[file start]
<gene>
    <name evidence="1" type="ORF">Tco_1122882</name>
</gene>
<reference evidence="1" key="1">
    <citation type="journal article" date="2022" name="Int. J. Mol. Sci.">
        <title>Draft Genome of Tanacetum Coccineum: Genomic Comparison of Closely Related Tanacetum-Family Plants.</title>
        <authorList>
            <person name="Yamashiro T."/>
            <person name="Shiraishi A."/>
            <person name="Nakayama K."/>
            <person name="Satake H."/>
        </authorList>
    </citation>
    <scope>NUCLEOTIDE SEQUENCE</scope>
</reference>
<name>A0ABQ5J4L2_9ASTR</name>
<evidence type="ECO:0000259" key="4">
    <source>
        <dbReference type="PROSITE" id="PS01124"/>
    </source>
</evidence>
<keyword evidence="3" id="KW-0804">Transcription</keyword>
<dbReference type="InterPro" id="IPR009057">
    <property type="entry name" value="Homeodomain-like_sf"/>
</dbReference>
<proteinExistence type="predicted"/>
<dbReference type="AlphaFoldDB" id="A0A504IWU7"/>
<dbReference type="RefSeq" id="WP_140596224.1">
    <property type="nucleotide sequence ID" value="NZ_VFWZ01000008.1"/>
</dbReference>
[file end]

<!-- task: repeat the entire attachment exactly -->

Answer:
<gene>
    <name evidence="1" type="ORF">Tco_1122882</name>
</gene>
<reference evidence="1" key="1">
    <citation type="journal article" date="2022" name="Int. J. Mol. Sci.">
        <title>Draft Genome of Tanacetum Coccineum: Genomic Comparison of Closely Related Tanacetum-Family Plants.</title>
        <authorList>
            <person name="Yamashiro T."/>
            <person name="Shiraishi A."/>
            <person name="Nakayama K."/>
            <person name="Satake H."/>
        </authorList>
    </citation>
    <scope>NUCLEOTIDE SEQUENCE</scope>
</reference>
<name>A0ABQ5J4L2_9ASTR</name>
<evidence type="ECO:0000259" key="4">
    <source>
        <dbReference type="PROSITE" id="PS01124"/>
    </source>
</evidence>
<keyword evidence="3" id="KW-0804">Transcription</keyword>
<dbReference type="InterPro" id="IPR009057">
    <property type="entry name" value="Homeodomain-like_sf"/>
</dbReference>
<proteinExistence type="predicted"/>
<dbReference type="AlphaFoldDB" id="A0A504IWU7"/>
<dbReference type="RefSeq" id="WP_140596224.1">
    <property type="nucleotide sequence ID" value="NZ_VFWZ01000008.1"/>
</dbReference>